Poems revolving around the author’s life after the Tiananmen Square incident in 1989.

The Lake Has No Saint by Stacey Waite

Poems about the author’s identity struggle growing up.

When My Brother Was an Aztec by Natalie Diaz

Poems about the author’s childhood and culture growing up on a Reservation.

How To Be Drawn by Terrance Hayes

Confusing as heck, honestly. Extremely different and original, but hard to decipher.

We the Animals by Justin Torres

A dark, beautiful coming of age novella.

What was your favorite book you read in July?
Have you read any of these books?
If not, do any of them pique your interest?
Comment below letting me know!

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Book Reviews · Monthly Wrap-Ups · Musings & Discussions

What I’ve Recently Read, Plus Thoughts on Going Forward

It’s been a month. How is everyone doing? Life has been crazy for me. I’m moving from the home I grew up in and going to another state. A fresh new start. I’ll also be starting university at the end of the summer. I’m super excited. But I already know I won’t be reading much once school starts.

I’ve been thinking a lot lately about how reading and blogging aren’t enticing me as much as they used to. I’ve gone through slumps in the past purely because of burnout. But now that my life is going to dramatically change, I’ve had to think about managing my time going forward.

I still love reading and will always read voraciously, but with work and now college fast approaching, I find that while I do still read, I don’t have the time to devote to writing reviews. I do love blogging and it’s taught me incredibly useful skills that I am actively using at one of my jobs. Book blogging kept me sane while I was going through a rough patch and trying to figure out what I wanted to do with my life. I am blessed that I joined the book community and met and talked to other readers when I didn’t have any IRL friends who read the same types of books as me.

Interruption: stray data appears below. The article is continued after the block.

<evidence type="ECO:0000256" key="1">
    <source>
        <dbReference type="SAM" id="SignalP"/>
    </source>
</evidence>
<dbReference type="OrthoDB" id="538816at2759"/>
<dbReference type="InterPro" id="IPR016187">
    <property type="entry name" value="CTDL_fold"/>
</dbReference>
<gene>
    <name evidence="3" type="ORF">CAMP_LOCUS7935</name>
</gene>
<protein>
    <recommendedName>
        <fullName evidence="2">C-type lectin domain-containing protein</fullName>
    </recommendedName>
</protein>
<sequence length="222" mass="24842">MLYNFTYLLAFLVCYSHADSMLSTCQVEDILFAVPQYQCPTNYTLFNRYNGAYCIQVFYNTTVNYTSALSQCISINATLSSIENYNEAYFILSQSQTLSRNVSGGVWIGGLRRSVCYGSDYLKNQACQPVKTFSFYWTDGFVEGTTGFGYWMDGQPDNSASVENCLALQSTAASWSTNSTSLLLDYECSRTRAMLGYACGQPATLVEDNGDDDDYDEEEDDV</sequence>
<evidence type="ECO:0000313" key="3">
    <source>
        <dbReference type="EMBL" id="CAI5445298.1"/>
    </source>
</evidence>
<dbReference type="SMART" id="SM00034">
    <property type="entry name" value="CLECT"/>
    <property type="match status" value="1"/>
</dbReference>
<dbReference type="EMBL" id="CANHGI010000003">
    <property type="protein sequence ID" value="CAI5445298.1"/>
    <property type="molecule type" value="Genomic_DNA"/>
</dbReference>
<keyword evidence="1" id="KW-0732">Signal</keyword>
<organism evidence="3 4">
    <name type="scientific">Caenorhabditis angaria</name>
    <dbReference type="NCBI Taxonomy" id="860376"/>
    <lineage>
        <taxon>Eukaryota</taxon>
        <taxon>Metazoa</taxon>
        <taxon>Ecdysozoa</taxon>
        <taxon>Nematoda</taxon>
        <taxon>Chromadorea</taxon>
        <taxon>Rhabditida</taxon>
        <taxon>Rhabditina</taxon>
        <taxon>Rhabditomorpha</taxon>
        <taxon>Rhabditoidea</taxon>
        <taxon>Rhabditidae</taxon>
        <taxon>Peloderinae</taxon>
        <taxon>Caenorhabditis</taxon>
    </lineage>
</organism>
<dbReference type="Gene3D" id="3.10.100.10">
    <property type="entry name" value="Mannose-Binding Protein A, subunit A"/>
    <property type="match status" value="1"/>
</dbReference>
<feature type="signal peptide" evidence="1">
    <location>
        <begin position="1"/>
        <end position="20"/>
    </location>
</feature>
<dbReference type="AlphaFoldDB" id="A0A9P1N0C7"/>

I plan to try to keep up posting at least once a month up until my third year blogging anniversary on August 24th, literally the week before I start classes. After the summer is over, though, I won’t promise anything. It seems like this will be the right timing to let go of The Leaning Tower of Tomes…

But until August 24th rolls around — here’s a look at what I’ve read in the past two months. I’ll admit, I have only read three books since I posted my review of Wild Orchid. And because I’m in the middle of packing, working two jobs, and getting my wisdom teeth out, I don’t know if I’ll be reading much of anything until I get settled in my new place. Still, I plan to read as much as I can over the summer.

What I Read in April and May 2017:


Paper Girls, Vol. 2 by Brian K. Vaughan, art by Cliff Chiang, colors by Matt Wilson, letters by Jared K. Fletcher (Paper Girls, #2) | Image Comics, November 2016. Paperback, 128 pages.

  • Maybe it’s because I read a physical copy, but I enjoyed Paper Girls, Volume 2 much more than Volume 1. The time-travel/alternate-worlds aspect was poppin’ and I felt much more invested in the mystery. ♥♥♥♥

The Legion of Regrettable Super Villains by Jon Morris | Quirk Books, March 2017. Hardcover, 256 pages. I received a copy from the publisher.

  • Quirk Books publishes the most amazing coffee table books, that’s what I’ve decided. The Legion of Regrettable Super Villains is basically an encyclopedia of super villains from comics that weren’t so super. ♥♥♥

Monstress, Vol. 1 by Marjorie Liu, art by Sana Takeda, lettering by Rus Wooton (Monstress, collected, #1) | Image Comics, July 2016. Paperback, 202 pages.

  • Now. THIS. Was quite something! Effing dark but so intriguing. I can see why it’s been so hyped. I didn’t love it with every ounce of my being (those cat info-dumps were tedious…), but I am definitely a fan of the story and artwork. Especially the artwork. ♥♥♥♥

So that’s what I’ve been up to lately. There’s just been so much going on I haven’t been in the mood to sit down and read. Escaping into Korean drama land and K-pop is so much easier for my brain to handle these days. And, you know, the books I typically read are complex and dark fantasies. I just need a break.

See you next month!

What was your favorite book you read in the past few months?
Have you read any of these books?
If not, do any of them pique your interest?
Comment below letting me know!

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Book Reviews

Wild Orchid by Cameron Dokey | Book Review

Wild Orchid by Cameron Dokey. Once Upon a Time, #15.

My copy: Simon Pulse (Simon & Schuster Children’s Publishing Division), February 2012. Paperback, 199 pages. [From Once omnibus.]

Source: Library.